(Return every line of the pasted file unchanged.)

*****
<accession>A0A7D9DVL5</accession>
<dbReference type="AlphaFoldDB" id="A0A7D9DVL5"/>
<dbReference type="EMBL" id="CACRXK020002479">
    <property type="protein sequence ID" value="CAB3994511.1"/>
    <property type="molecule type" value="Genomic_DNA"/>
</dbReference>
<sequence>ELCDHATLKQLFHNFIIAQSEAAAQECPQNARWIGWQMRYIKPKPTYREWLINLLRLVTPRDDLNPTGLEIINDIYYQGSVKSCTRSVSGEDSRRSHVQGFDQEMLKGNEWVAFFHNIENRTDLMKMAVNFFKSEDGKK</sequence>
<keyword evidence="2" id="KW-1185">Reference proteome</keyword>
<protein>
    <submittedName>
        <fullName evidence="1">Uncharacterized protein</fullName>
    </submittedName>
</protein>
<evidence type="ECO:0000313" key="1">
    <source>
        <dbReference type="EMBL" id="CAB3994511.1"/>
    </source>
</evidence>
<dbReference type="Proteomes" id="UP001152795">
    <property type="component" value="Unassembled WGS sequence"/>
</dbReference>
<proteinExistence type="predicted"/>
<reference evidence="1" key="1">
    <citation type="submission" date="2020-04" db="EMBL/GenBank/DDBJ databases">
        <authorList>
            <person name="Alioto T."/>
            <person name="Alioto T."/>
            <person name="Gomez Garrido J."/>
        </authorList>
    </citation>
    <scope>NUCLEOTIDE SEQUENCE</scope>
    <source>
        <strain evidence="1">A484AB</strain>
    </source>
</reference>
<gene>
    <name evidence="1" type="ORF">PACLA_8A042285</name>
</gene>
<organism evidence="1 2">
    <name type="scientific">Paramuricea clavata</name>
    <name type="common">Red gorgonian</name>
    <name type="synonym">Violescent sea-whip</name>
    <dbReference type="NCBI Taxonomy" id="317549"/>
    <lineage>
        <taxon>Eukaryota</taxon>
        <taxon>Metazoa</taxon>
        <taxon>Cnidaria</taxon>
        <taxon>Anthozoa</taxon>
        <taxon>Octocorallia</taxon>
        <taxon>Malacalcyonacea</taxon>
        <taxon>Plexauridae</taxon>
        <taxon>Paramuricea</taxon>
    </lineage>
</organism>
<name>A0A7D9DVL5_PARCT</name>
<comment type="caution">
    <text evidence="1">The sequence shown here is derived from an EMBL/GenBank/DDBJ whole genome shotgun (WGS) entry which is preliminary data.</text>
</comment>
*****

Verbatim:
<accession>A0A7D9DVL5</accession>
<dbReference type="AlphaFoldDB" id="A0A7D9DVL5"/>
<dbReference type="EMBL" id="CACRXK020002479">
    <property type="protein sequence ID" value="CAB3994511.1"/>
    <property type="molecule type" value="Genomic_DNA"/>
</dbReference>
<sequence>ELCDHATLKQLFHNFIIAQSEAAAQECPQNARWIGWQMRYIKPKPTYREWLINLLRLVTPRDDLNPTGLEIINDIYYQGSVKSCTRSVSGEDSRRSHVQGFDQEMLKGNEWVAFFHNIENRTDLMKMAVNFFKSEDGKK</sequence>
<keyword evidence="2" id="KW-1185">Reference proteome</keyword>
<protein>
    <submittedName>
        <fullName evidence="1">Uncharacterized protein</fullName>
    </submittedName>
</protein>
<evidence type="ECO:0000313" key="1">
    <source>
        <dbReference type="EMBL" id="CAB3994511.1"/>
    </source>
</evidence>
<dbReference type="Proteomes" id="UP001152795">
    <property type="component" value="Unassembled WGS sequence"/>
</dbReference>
<proteinExistence type="predicted"/>
<reference evidence="1" key="1">
    <citation type="submission" date="2020-04" db="EMBL/GenBank/DDBJ databases">
        <authorList>
            <person name="Alioto T."/>
            <person name="Alioto T."/>
            <person name="Gomez Garrido J."/>
        </authorList>
    </citation>
    <scope>NUCLEOTIDE SEQUENCE</scope>
    <source>
        <strain evidence="1">A484AB</strain>
    </source>
</reference>
<gene>
    <name evidence="1" type="ORF">PACLA_8A042285</name>
</gene>
<organism evidence="1 2">
    <name type="scientific">Paramuricea clavata</name>
    <name type="common">Red gorgonian</name>
    <name type="synonym">Violescent sea-whip</name>
    <dbReference type="NCBI Taxonomy" id="317549"/>
    <lineage>
        <taxon>Eukaryota</taxon>
        <taxon>Metazoa</taxon>
        <taxon>Cnidaria</taxon>
        <taxon>Anthozoa</taxon>
        <taxon>Octocorallia</taxon>
        <taxon>Malacalcyonacea</taxon>
        <taxon>Plexauridae</taxon>
        <taxon>Paramuricea</taxon>
    </lineage>
</organism>
<name>A0A7D9DVL5_PARCT</name>
<comment type="caution">
    <text evidence="1">The sequence shown here is derived from an EMBL/GenBank/DDBJ whole genome shotgun (WGS) entry which is preliminary data.</text>
</comment>